Common purslane is a hardy herbaceous plant in the purslane family. It is thought to have originated in the Mediterranean region, but it can now be found all over the world. Common purslane does not require a lot of water or nutrients to grow well. It easily colonizes new areas and is usually classified as a weed outside of its native range. Many people have changed their minds about this plant after learning (via various medical journals) that common purslane is not only delicious, but also extremely beneficial to human health.
The smooth, reddish prostate stem of common purslane can grow to be 14 inches long.
The leaves of common purslane are soft, succulent, and dark green, and they are arranged in clusters at the stem joints and at the ends of the branches.
Yellow flowers are produced by common purslane. Individual flowers can be seen in the center of the leaf clusters.
Purslane, or common purslane, blooms all year. Flowers bloom early in the morning and last only a few hours. The common purslane plant is a self-pollinating and wind-pollinating plant.
The common purslane fruit is a tiny pod filled with tiny black seeds.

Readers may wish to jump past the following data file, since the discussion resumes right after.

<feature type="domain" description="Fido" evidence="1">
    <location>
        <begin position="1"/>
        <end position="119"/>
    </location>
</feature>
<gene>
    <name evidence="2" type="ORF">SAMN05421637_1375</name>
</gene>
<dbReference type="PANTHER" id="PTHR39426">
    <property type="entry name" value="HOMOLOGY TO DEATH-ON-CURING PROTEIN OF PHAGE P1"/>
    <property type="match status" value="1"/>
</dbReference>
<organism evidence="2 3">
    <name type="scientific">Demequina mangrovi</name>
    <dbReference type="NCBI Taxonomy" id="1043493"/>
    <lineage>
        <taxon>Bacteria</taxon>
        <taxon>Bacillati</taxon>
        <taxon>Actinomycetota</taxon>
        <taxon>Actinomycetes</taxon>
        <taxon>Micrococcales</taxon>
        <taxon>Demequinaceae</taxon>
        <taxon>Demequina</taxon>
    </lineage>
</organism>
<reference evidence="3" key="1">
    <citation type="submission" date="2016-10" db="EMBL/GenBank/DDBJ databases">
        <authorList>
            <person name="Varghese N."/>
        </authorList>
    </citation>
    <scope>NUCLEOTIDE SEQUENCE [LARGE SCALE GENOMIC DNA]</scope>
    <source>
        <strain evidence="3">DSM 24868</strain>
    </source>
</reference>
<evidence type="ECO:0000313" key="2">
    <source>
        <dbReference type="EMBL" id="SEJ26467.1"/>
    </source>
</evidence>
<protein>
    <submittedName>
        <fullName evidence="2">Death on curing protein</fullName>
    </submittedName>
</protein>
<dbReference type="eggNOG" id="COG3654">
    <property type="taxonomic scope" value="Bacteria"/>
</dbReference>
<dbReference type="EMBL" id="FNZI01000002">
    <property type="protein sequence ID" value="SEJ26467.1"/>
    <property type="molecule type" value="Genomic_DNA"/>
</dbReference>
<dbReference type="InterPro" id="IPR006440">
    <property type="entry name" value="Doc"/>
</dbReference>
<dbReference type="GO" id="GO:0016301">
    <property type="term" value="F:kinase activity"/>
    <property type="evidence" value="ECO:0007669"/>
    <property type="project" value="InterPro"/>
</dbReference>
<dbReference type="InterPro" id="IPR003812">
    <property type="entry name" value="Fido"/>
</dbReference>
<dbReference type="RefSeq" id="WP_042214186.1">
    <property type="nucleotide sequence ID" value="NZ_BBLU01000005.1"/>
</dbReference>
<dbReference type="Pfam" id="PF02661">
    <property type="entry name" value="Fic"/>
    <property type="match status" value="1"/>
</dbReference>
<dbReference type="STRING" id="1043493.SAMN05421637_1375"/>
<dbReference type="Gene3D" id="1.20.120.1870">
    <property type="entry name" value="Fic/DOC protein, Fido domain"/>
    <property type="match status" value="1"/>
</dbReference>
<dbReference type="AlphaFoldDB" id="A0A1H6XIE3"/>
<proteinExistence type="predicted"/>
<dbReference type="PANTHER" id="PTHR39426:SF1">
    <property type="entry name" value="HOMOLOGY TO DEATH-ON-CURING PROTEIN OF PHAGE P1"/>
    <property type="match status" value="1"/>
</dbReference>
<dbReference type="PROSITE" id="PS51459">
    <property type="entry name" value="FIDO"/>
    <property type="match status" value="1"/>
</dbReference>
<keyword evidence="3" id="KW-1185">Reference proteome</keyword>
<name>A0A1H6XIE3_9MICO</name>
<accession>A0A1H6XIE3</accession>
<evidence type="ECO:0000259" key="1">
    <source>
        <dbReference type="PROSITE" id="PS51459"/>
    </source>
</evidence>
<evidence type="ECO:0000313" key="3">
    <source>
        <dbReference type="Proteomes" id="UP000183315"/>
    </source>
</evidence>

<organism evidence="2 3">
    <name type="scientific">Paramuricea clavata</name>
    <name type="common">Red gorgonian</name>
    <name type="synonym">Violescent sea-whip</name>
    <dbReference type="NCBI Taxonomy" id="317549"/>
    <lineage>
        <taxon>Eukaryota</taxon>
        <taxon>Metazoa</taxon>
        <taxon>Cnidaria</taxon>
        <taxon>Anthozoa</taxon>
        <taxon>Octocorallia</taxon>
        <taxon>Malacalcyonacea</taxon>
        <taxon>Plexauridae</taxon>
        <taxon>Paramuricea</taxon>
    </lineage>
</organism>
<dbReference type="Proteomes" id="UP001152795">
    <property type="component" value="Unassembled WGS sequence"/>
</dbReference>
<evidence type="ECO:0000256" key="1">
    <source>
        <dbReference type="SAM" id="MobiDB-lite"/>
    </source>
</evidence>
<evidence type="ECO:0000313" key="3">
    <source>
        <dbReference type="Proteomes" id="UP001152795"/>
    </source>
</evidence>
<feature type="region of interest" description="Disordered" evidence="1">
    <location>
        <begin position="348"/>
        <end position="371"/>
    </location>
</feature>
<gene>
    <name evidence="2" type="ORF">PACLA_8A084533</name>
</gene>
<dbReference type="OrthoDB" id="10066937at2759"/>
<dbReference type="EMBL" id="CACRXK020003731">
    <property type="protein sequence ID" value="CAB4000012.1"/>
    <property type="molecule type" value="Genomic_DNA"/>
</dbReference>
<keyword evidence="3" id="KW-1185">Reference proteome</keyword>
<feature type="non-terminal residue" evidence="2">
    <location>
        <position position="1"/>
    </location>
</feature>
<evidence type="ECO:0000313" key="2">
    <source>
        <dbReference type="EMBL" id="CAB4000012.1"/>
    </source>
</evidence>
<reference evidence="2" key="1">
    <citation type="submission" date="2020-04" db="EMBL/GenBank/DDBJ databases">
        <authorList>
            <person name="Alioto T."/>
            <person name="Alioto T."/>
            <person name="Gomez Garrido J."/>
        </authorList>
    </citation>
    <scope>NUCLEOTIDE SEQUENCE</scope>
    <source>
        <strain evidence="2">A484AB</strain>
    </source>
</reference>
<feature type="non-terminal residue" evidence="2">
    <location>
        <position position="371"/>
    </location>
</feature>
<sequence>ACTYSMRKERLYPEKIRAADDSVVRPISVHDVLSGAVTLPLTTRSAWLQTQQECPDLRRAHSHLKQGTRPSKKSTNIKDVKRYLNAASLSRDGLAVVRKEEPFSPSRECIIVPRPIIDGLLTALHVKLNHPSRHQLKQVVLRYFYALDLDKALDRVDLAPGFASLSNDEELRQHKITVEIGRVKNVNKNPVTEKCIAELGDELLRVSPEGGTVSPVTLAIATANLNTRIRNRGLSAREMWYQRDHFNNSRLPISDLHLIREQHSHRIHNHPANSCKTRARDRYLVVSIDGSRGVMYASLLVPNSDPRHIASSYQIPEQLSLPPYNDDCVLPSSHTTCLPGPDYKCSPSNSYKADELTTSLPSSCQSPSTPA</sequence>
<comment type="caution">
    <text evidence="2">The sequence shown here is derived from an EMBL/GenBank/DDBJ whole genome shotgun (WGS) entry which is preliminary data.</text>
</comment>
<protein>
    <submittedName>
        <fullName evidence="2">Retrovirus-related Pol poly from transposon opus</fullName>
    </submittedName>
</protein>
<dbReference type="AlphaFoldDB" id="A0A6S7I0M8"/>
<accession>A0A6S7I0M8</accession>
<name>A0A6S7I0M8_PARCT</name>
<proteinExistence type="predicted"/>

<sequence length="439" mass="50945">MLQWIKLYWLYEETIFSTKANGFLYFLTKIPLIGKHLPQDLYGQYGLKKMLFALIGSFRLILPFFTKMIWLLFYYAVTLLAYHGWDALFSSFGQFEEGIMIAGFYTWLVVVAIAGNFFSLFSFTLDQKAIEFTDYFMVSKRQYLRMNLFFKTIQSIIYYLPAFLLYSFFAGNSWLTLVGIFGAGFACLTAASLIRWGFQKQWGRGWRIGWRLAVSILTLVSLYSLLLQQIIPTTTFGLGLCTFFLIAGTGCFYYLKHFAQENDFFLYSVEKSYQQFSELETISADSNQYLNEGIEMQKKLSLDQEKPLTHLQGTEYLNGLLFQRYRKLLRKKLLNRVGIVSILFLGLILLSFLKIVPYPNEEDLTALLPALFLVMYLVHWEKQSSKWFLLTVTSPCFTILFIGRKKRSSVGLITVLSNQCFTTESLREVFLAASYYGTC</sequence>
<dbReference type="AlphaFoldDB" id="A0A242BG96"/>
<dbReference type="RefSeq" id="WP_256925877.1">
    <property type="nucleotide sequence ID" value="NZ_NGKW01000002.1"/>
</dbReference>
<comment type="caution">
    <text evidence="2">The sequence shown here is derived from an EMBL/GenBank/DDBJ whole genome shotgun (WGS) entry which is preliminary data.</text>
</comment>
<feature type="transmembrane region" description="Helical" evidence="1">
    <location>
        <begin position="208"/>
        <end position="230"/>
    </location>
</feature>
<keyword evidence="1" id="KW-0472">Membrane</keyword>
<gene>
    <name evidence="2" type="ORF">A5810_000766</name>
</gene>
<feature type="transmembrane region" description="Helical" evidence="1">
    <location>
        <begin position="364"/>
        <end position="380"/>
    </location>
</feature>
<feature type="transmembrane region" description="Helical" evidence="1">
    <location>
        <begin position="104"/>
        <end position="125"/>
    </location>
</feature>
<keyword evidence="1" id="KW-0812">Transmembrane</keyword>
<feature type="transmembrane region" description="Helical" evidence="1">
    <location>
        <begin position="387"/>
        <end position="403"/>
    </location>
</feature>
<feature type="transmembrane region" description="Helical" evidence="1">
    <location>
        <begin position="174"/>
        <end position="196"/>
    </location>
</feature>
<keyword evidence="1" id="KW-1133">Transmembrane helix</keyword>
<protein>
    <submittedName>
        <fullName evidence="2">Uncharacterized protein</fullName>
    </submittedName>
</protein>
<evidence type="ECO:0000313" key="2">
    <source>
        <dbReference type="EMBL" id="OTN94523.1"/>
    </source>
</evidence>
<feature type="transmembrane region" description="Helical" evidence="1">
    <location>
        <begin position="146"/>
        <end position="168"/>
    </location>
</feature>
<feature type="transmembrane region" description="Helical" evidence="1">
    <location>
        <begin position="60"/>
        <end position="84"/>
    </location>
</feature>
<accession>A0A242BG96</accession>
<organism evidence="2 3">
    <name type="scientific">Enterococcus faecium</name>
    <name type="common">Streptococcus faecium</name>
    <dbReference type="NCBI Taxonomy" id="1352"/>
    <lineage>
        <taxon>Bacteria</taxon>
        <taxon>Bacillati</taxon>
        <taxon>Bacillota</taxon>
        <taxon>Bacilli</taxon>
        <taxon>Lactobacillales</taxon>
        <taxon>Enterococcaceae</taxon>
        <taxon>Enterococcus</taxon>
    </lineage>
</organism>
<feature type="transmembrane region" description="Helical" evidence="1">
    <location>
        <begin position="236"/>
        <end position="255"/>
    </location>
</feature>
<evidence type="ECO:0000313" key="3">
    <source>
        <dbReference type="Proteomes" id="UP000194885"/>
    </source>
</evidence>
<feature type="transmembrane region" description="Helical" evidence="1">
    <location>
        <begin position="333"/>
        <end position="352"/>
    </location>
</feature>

Seeds and stem cuttings are used to propagate common purslane.
Purslane is high in protein, fiber, vitamins A, C, and E, as well as minerals like iron, magnesium, calcium, and potassium. Unlike other leafy vegetables, common purslane contains a high concentration of omega-3 fatty acids.
Common purslane’s thick leaves have a salty and sour (lemony) flavor. They can be stir-fried, served as a side dish with fish or chicken, or used as an ingredient in soups and curry. Because of their high mucilaginous content, leaves can also be used as thickening agents in soups and stews.
The seeds of common purslane are used to make a herbal drink, the flower buds as an ingredient in salads, and the stem is usually consumed in the form of stews.
Purslane, or common purslane, has been shown to improve the function of the gastrointestinal and cardiovascular systems, as well as blood circulation. It can also be used to prevent the development of certain types of cancer, atherosclerosis, and muscle degeneration, as well as to increase bone strength.
Because of its high antioxidant content, common purslane helps to prevent the formation of wrinkles and scars on the skin.
In traditional Chinese medicine, common purslane is used to treat snake and insect bites, dysentery, diarrhea, postpartum bleeding, and skin sores.
Purslane, especially common purslane, can cause miscarriage and should be avoided during pregnancy. It is also not recommended for people who have kidney stones due to the high oxalic acid content of the leaves.
Purslane, or common purslane, is an excellent companion plant. It provides nutrients and moisture to neighboring plants while also “guiding” their roots into deeper soil layers.
The life cycle of common purslane is one year (annual plant).